NCPA - National Center for Policy Analysis

Pell Grants Fund Remedial Education with Poor Results

May 10, 2013

The Federal Pell Grant Program awards a maximum of $5,550 to needy students. A large portion of the program's expenditures, which total about $40 billion, is flowing to people who simply aren't prepared to do college-level work, says Michael Petrilli, executive vice president of the Thomas B. Fordham Institute and a research fellow at Stanford University's Hoover Institution.

  • Sixty-six percent of low-income community college students need remedial or development education.
  • According to Complete College American, a nonprofit education group, 33 percent of students at four-year colleges need additional education just to get them to an acceptable level of college readiness.
  • Sadly, less than 10 percent of students who start in remedial education graduate from community college within three years and just 35 percent of remedial students earn a four-year degree in six years.

Limiting the length of time during which low-income college students can receive Pell Grants would encourage low-income high schoolers with college ambitions to become more college-ready with the understanding that the government will not pay for college indefinitely.

  • To do this, high schools need to offer more college-prep courses and make a greater effort to ensure their teachers are up to the task and their students are prepared.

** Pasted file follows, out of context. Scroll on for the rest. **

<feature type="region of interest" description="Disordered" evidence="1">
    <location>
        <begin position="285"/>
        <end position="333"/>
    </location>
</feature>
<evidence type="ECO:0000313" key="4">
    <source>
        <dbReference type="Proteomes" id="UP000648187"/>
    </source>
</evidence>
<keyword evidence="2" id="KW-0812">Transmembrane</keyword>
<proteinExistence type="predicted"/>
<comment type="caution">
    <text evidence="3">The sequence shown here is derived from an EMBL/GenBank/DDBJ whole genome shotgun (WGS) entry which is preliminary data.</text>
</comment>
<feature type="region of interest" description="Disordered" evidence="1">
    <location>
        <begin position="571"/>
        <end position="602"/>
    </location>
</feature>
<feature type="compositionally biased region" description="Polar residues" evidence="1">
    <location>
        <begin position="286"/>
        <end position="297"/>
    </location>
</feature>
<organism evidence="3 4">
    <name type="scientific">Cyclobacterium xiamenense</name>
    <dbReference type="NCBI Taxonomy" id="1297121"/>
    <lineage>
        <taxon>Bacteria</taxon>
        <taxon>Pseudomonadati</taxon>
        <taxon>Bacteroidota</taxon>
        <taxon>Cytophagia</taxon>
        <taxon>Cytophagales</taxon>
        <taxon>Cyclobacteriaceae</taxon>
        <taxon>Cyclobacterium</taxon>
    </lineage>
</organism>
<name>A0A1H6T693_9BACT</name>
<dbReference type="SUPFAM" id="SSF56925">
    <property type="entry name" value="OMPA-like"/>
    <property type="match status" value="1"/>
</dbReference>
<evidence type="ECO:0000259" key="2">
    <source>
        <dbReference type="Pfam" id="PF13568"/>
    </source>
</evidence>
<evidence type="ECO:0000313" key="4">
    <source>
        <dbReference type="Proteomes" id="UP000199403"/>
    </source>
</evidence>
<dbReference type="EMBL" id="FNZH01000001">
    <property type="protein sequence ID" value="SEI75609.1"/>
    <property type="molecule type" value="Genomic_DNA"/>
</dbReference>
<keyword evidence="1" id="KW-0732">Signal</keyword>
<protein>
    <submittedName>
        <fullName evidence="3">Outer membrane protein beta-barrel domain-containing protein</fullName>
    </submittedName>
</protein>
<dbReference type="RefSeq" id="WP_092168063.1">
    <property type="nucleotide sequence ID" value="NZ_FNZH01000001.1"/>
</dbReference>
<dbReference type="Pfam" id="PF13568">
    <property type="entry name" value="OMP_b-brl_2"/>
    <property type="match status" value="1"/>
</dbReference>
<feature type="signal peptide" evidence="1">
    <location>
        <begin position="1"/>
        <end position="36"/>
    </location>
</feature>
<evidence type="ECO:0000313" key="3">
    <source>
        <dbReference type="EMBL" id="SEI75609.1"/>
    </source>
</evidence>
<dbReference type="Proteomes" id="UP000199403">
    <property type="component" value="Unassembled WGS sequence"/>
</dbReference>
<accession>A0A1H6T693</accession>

• Better preparation could also include higher graduation standards, and including college matriculation and graduate rates in high school accountability systems.
  • By reducing the stream of federal dollars to universities, colleges would become more selective in choosing only student who are properly prepared for college-level courses.

The downside to limiting Pell Grants is that those who cannot afford remedial education would likely never go to college. However, many of these students are unlikely to succeed in college, regardless of developmental education.

  • Instead, many of these low-income students would be more successful in job-training programs that prepare them for jobs that will allow them to earn a decent living.
  • The proposal to limit Pell Grants, if tested in one state, would likely improve the K-12 system, higher education and college completion rates.

Source: Michael Petrilli, "Pell Grants Shouldn't Pay for Remedial College," Education Next, May 1, 2013.


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